New Member
str8 BULLSHIT!!!:11: R you serious? Even thou they already did this now they really have a reason and a way to enter YOUR house without a warrant!
 

G-Dog

New Member

In her dissent, Justice Ruth Bader Ginsburg said she feared the ruling gave police an easy way to ignore 4th Amendment protections against unreasonable searches and seizures. She said the amendment's "core requirement" is that officers have probable cause and a search warrant before they break into a house.

"How 'secure' do our homes remain if police, ar
med with no warrant, can pound on doors at will and ...forcibly enter?" Ginsburg asked.



The only righteous justice on the panel. It turns my stomach. This case really bothers me. All the police read these rulings and will be acting on them immediately. Cops will be kicking down doors right and left after this. They were in the wrong apartment and the man still got 11 years. I am not a fan of cocaine or crack, but I am a fan of the US Constitution. What these asshole cops did and what the supreme court pigs approved is a huge loss to the American people.
 

DL-Toker

New Member
The Supreme Court hasn't had the best track record lately, and this is just a further example. It seems the nation is being converted from 'by the people, for the people' to 'by the government, for the same'. Anti-drug legislation and related court decisions have done more to nibble away and destroy our Constitutional protections than pretty much anything else.

Please don't get me wrong: I avoid hard drugs...pretty much anything but Cannabis...like the plague. Have seen too much of what they can and will do to otherwise okay people back when I was a cheapskate and lived in the ghetto...think DUMB kid. Lost a close friend to that stuff, too. Still not necessarily advocating for the legalization of anything but MJ. All that said, methinks the cure is worse than the disease. This decision goes beyond opening the door to potential abuse: it bulldozes a hole in everyone's wall just in case access is needed.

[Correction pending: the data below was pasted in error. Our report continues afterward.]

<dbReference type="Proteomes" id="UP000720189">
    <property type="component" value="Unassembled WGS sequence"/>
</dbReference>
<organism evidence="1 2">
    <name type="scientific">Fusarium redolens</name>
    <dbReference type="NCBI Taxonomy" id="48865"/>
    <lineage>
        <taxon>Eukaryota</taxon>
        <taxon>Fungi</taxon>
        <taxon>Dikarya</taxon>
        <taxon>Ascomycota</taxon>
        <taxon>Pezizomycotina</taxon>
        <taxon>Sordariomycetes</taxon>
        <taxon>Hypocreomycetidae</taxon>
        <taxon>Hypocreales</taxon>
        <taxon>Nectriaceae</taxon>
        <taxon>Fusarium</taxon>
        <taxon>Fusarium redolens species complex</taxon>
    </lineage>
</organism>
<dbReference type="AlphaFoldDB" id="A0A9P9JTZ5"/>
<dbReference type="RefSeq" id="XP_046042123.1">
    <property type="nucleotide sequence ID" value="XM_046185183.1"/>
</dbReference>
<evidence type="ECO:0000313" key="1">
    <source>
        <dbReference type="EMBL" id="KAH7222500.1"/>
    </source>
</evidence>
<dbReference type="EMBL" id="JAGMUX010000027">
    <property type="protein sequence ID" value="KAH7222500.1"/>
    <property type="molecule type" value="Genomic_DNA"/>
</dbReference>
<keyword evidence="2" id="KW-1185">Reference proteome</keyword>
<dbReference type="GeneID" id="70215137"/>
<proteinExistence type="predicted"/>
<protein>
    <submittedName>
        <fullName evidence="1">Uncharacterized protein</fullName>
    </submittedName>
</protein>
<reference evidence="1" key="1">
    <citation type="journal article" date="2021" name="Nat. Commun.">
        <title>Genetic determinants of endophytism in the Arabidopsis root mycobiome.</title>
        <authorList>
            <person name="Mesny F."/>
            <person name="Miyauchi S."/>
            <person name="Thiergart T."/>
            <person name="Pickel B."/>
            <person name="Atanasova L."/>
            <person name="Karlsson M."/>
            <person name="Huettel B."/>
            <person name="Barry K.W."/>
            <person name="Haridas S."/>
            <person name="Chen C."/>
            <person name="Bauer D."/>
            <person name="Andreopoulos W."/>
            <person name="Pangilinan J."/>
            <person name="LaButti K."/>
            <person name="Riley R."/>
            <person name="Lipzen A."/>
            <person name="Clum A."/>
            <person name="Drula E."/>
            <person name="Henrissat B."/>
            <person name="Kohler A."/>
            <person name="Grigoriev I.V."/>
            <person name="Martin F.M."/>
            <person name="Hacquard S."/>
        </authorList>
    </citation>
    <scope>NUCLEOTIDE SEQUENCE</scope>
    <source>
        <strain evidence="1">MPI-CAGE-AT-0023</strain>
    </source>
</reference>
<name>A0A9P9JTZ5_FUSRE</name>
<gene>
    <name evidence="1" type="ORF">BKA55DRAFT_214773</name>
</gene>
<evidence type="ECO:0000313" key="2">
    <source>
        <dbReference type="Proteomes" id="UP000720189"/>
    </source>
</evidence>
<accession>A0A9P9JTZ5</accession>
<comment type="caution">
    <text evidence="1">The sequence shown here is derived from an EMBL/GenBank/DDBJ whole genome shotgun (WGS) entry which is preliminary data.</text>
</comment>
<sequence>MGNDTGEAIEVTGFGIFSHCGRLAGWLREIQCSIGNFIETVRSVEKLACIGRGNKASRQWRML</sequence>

Any LEO with 2 brain cells to rub together can look at the Decision and see that going forward, they can 'smell something suspicious' outside anyone's door, knock and 'hear suspicious noise' from within, then kick the door down. Strictly to protect evidence from being destroyed, of course.

I find it fascinating that absolutely nothing (that I have seen, at least) has been made of that whole 'innocent until proven guilty' thing. I guess everyone who matters has agreed that it's really just a loophole...much more important to protect the proles from themselves.

Me? Bitter? Naw, not a bit...what ever gave you that idea? We have such amazing strengths as a nation, but choose to hobble ourselves in so many ways...so frustrating...yep, time for another toke...or 4 :bong: :bong: :bong: :bong:

Nope, the decision still sucks. Though more blazed than I was - wasn't kidding about the bong hits - I am still horrified. More now than I was this morning when I first heard about it. The erosion continues and deepens...
 

Propa Gator

New Member
When I was young, old folks said this country was going to Hell, and that
Music trends in those early 60s were awful! Indeed???
Where are those anachronistic fogeys now?
Mirror, mirror on the wall. Who's the luckiest geezer of all :smokin2:
I've lived my life(mostly) prior to the fall, and now